There are many studies aimed at determining the factors impacting the intention and decision to choose online banking. However, these studies mainly use the theory of reasoned action (TRA) [9][10], theory of planned behavior (TPB), and technology acceptance model (TAM) [11]. For example, the study of Naruetharadhol et al. [12] developed a model based on TAM to examine the factors affecting the intention to use mobile payments with 688 mobile payment service users in Thailand. Ananda et al. [13] extended TAM to examine the factors influencing the intention to use digital banking with 200 individual customers of seven local banks and two Islamic banks across Oman. Mortimer et al. [14] developed a model based on TAM to empirically examine the motivations affecting the intention to use mobile banking of 348 consumers in Thailand and Australia. These studies have shown the factors affecting the consumer’s acceptance of using banking services. However, according to Venkatesh et al. [15], the studies based on the above theories are not really comprehensive. On the basis of synthesizing the above theories in the most comprehensive way, Venkatesh et al. [16] proposed the Unified Theory of Acceptance and Use of Technology (UTAUT). Due to its high generalizability, UTAUT is used by many researchers to assess the adoption and use of technology [7][8][17][18]. However, UTAUT has still not covered all the factors affecting the adoption and use of technology [15]. Therefore, UTAUT2, as an extension of UTAUT, can assess the factors affecting the adoption and use of online banking services to overcome the limitations of previous studies.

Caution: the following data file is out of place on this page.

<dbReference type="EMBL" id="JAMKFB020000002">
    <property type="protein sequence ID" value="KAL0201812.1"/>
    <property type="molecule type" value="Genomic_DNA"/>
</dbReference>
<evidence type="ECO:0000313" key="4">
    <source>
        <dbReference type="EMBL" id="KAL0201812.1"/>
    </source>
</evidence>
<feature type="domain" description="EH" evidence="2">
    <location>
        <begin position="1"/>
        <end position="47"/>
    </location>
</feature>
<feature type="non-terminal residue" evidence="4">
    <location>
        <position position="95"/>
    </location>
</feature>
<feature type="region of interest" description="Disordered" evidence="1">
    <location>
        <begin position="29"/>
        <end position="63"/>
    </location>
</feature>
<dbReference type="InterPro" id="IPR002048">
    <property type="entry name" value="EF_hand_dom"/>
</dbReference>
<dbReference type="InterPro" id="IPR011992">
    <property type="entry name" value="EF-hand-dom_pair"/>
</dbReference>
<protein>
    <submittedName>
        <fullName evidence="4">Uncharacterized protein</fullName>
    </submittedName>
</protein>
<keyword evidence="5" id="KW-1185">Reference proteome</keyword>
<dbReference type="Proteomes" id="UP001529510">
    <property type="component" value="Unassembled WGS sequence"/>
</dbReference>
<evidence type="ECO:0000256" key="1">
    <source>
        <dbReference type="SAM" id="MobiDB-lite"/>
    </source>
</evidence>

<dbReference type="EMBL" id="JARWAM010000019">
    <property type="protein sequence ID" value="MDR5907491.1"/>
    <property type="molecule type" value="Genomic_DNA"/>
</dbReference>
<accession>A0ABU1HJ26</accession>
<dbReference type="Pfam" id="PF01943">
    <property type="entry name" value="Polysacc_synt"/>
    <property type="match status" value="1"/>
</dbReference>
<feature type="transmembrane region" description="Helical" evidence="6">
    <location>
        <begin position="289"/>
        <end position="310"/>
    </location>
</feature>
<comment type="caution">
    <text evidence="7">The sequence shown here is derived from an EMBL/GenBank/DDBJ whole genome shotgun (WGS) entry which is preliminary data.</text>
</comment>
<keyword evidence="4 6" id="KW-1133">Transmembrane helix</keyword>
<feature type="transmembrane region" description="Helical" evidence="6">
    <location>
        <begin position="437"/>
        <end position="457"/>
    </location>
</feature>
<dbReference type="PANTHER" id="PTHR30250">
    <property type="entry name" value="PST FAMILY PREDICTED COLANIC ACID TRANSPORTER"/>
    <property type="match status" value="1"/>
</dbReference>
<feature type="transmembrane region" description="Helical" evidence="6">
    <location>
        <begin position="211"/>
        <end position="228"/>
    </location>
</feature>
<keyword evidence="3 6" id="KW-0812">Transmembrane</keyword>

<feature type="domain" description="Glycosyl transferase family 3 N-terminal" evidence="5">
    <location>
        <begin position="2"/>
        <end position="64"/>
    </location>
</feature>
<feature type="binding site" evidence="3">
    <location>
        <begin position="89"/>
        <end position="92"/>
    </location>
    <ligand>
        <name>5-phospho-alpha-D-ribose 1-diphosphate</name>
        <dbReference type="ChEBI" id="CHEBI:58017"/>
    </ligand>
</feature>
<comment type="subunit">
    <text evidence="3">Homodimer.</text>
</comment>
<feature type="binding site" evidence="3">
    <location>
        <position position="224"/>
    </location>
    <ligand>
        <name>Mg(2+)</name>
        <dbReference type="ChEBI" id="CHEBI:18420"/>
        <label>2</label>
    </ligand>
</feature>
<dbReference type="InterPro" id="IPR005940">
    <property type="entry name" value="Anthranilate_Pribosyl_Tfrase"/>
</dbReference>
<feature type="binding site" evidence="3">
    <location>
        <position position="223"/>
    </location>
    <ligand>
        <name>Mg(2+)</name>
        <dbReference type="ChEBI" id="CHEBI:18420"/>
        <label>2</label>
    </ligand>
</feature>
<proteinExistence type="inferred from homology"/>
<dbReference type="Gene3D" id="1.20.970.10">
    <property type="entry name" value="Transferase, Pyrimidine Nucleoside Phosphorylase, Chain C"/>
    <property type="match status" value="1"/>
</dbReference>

Besides, the previous studies used structural equation modeling (SEM) to estimate the parameters and draw conclusions about the research hypothesis. However, SEM only evaluates the linear relationship between variables in the model but can not evaluate the non-linear relationship. To solve this issue, the artificial neural network model (ANN) can be used to evaluate the non-linear relationship between variables in the model.

2. Factors Affecting Customers' Use of Online Banking

The demographic structure of the samples is shown in Table 1.

Table 1. Demographic Structure of Participants.
  Frequency Percent Valid Percent Cumulative Percent
Age 18–35 132 29.8 29.8 29.8
35–45 239 54.0 54.0 83.7
45 or more 72 16.3 16.3 100.0
Total 443 100.0 100.0  
Gender Female 244 55.1 55.1 55.1
Male 199 44.9 44.9 100.0
Total 443 100.0 100.0  
Degree Bachelors 211 47.6 47.6 47.6
Doctorate 79 17.8 17.8 65.5
Masters 153 34.5 34.5 100.0
Total 443 100.0 100.0  

Table 2 shows the results of the reliability analysis of the scales corresponding to 8 factors in the model: effort expectancy, performance expectancy, brand image, perceived risk, cost value, social influence, behavioral intention to use online banking services, and decision to choose to use online banking services.